James Connolly

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James Connolly

Séamas Ó Conghaile
Born(1868-06-05)5 June 1868
Cowgate, Edinburgh, Scotland
Died12 May 1916(1916-05-12) (aged 47)
Kilmainham Gaol, Dublin, Ireland
Political partySocial Democratic Federation (1892−1903)
Irish Socialist Republican Party (1896–1904)
Socialist Labor Party (1903–1907)
Irish Socialist Federation (1904–1910)
Socialist Party of America (1907–1910)
Irish Labour Party (1912–1916)}}

James Connolly (5 June 1868 – 12 May 1916) was an Irish Republican, Socialist, and trade union leader. Although mainly known for his position in Irish socialist and republican politics he also took a role in Scottish and Statesian politics. He was a member of the Industrial Workers of the World and founder of the Irish Socialist Republican Party and the Irish Citizens Army.

Early Life[edit | edit source]

He was born on June 5, 1868 in Edinburgh to Irish immigrant parents. His uncle was an Irish revolutionary and he read Marx and Engels at an early age. At 14 he joined the British army in an attempt to escape poverty and was deployed to Ireland. He married Lillie Reynolds in 1890 and deserted the army in 1891.[1]

Political Organizing[edit | edit source]

He became involved in several Socialist groups in the 1890s and early 1900s including the Scottish Socialist Federation, for which he served as secretary after his brother. He was a founding member of the Irish Socialist Republican party in 1896.[1] [2]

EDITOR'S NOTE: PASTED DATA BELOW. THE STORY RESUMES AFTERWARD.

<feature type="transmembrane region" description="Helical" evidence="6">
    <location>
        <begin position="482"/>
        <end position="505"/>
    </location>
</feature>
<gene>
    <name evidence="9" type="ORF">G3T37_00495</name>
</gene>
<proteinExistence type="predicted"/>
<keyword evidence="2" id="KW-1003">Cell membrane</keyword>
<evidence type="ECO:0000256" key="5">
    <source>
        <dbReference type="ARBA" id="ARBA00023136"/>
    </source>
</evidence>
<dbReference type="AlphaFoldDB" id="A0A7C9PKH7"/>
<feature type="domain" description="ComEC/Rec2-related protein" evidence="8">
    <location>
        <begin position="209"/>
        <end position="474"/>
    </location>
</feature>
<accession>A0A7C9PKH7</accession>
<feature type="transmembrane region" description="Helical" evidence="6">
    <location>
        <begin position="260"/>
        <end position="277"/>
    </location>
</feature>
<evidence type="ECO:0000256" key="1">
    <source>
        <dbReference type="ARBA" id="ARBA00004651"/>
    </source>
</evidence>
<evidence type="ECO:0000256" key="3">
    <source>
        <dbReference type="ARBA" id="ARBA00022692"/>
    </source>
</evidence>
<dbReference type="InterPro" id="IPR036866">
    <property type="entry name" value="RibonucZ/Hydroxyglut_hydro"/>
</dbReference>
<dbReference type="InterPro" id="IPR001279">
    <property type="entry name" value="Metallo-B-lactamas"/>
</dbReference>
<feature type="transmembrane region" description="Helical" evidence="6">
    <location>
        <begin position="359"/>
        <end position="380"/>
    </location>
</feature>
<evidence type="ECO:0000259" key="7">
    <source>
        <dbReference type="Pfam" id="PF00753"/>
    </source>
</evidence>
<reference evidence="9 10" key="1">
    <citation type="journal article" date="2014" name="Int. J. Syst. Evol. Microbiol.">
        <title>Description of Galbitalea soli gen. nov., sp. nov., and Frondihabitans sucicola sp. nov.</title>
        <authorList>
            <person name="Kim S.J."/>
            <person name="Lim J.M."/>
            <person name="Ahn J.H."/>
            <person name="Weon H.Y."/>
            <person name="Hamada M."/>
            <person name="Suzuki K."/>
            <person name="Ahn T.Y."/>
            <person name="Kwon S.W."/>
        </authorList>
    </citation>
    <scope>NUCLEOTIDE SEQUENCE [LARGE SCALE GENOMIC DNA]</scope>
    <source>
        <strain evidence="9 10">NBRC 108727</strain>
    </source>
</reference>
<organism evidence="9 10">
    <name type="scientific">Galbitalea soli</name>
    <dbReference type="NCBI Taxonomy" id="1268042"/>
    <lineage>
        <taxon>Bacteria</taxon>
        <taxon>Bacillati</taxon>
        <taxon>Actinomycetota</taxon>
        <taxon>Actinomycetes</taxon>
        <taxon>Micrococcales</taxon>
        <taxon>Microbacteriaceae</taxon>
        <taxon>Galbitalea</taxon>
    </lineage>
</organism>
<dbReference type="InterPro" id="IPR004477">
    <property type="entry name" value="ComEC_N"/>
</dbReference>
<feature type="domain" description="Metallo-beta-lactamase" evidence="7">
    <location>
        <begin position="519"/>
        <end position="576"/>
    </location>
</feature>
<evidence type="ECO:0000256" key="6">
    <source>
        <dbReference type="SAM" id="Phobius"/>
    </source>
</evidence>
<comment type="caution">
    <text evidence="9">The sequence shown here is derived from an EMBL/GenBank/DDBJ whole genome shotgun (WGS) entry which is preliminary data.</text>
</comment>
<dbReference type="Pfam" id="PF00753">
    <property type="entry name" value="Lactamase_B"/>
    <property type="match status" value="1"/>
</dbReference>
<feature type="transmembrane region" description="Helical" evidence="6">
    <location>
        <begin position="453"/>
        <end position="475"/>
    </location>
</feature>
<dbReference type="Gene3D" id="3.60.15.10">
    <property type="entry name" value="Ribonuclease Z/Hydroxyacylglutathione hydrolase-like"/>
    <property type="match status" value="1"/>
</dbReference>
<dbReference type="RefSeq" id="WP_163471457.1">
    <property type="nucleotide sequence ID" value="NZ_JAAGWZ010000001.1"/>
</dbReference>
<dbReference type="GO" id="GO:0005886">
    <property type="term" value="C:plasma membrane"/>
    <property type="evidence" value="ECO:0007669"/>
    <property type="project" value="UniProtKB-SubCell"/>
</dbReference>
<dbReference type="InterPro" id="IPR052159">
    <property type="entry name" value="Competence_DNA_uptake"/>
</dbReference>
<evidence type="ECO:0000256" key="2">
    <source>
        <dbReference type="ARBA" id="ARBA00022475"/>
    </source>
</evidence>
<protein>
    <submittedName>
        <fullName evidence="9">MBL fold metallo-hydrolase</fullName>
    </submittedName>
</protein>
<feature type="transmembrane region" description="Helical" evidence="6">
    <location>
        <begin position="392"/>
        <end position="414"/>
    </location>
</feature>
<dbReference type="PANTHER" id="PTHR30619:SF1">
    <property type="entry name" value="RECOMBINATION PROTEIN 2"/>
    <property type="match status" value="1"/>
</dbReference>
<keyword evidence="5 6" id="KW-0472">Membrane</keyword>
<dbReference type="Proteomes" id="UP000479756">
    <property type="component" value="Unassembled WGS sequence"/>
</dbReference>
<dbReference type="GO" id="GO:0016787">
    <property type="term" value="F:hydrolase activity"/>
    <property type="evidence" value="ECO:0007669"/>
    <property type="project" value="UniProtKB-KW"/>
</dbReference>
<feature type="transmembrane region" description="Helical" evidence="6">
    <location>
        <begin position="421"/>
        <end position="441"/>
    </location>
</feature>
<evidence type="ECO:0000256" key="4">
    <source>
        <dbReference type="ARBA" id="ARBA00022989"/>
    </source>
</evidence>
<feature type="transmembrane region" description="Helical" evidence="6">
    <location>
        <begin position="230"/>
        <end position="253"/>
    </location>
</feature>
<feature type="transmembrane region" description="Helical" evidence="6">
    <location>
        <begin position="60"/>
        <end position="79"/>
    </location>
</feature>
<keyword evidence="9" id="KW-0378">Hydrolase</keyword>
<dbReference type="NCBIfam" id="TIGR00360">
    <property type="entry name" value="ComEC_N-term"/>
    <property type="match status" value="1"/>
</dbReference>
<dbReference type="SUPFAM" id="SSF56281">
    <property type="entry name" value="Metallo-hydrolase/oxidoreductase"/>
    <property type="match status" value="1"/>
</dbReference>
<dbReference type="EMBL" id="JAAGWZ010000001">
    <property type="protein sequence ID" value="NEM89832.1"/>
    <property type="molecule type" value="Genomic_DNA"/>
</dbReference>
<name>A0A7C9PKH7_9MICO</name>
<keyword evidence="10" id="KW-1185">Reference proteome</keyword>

In 1903 he immigrated to the United States. There he joined the Socialist Labor Party of America and the Socialist Party of America, as well as the Industrial Workers of the World, which he was a member of until his death.[3]

He returned to Ireland in 2010 and joined the Irish Transport and General Workers Union. In 1913 he played a leading role in the Dublin Lockout. During the 6 month long strike against William Martin Murphy's corporations the Irish Citizens Army was founded by James Connolly along with fellow Irish Socialist James Larkin. The Irish Citizens army was a militant republican and Socialist group.[4]

Easter Rising[edit | edit source]

James Connolly played a leading role in the 1916 Easter Rising from April 24-29. He signed the Proclamation of the Irish Republic which declared the start of the rising and was declared vice-president of the Irish Republic. The Irish Citizens Army, which Connolly led, was one of the groups participating in the rising. On April 27 he was seriously injured while commanding a garrison.

Along with most leaders of the rising Connolly was executed in the aftermath of the Easter Rising. Shortly before his death he reconverted to Catholicism, which he had abandoned as a young man. On May 12th he was taken from a military hospital in Dublin Castle, where he was being treated for his wounds, to Kilmainham Gaol. Here, as he was unable to stand, he was tied to a chair in the prison yard and shot by British soldiers, the final leader of the rising to be executed.[5] His last statement read in part,

"We went out to break the connection between this country and the British Empire, and to establish an Irish Republic. We believed that the call we then issued to the people of Ireland, was a nobler call, in a holier cause, than any call issued to them during this war, having any connection with the war. We succeeded in proving that Irishmen are ready to die endeavouring to win for Ireland those national rights which the British Government has been asking them to die to win for Belgium. As long as that remains the case, the cause of Irish freedom is safe.